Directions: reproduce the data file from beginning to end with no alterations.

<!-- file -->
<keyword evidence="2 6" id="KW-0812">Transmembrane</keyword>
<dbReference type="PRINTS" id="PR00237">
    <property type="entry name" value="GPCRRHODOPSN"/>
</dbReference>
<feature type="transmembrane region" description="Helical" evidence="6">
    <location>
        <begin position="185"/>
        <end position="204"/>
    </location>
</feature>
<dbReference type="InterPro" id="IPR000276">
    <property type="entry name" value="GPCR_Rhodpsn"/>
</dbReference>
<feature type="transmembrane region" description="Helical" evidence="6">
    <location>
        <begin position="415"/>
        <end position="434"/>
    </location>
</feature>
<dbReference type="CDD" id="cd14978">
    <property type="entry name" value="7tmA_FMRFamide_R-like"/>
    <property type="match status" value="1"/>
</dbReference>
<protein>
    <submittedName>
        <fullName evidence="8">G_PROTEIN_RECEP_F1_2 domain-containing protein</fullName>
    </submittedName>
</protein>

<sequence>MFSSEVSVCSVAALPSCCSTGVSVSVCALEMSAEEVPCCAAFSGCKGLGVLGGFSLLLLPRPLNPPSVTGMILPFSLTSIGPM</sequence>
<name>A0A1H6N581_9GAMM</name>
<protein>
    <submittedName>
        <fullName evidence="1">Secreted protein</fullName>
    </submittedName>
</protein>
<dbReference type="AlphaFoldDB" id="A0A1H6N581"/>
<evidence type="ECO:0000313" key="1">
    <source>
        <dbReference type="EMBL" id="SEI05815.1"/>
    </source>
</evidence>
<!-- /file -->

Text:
<keyword evidence="2 6" id="KW-0812">Transmembrane</keyword>
<dbReference type="PRINTS" id="PR00237">
    <property type="entry name" value="GPCRRHODOPSN"/>
</dbReference>
<feature type="transmembrane region" description="Helical" evidence="6">
    <location>
        <begin position="185"/>
        <end position="204"/>
    </location>
</feature>
<dbReference type="InterPro" id="IPR000276">
    <property type="entry name" value="GPCR_Rhodpsn"/>
</dbReference>
<feature type="transmembrane region" description="Helical" evidence="6">
    <location>
        <begin position="415"/>
        <end position="434"/>
    </location>
</feature>
<dbReference type="CDD" id="cd14978">
    <property type="entry name" value="7tmA_FMRFamide_R-like"/>
    <property type="match status" value="1"/>
</dbReference>
<protein>
    <submittedName>
        <fullName evidence="8">G_PROTEIN_RECEP_F1_2 domain-containing protein</fullName>
    </submittedName>
</protein>

<sequence>MFSSEVSVCSVAALPSCCSTGVSVSVCALEMSAEEVPCCAAFSGCKGLGVLGGFSLLLLPRPLNPPSVTGMILPFSLTSIGPM</sequence>
<name>A0A1H6N581_9GAMM</name>
<protein>
    <submittedName>
        <fullName evidence="1">Secreted protein</fullName>
    </submittedName>
</protein>
<dbReference type="AlphaFoldDB" id="A0A1H6N581"/>
<evidence type="ECO:0000313" key="1">
    <source>
        <dbReference type="EMBL" id="SEI05815.1"/>
    </source>
</evidence>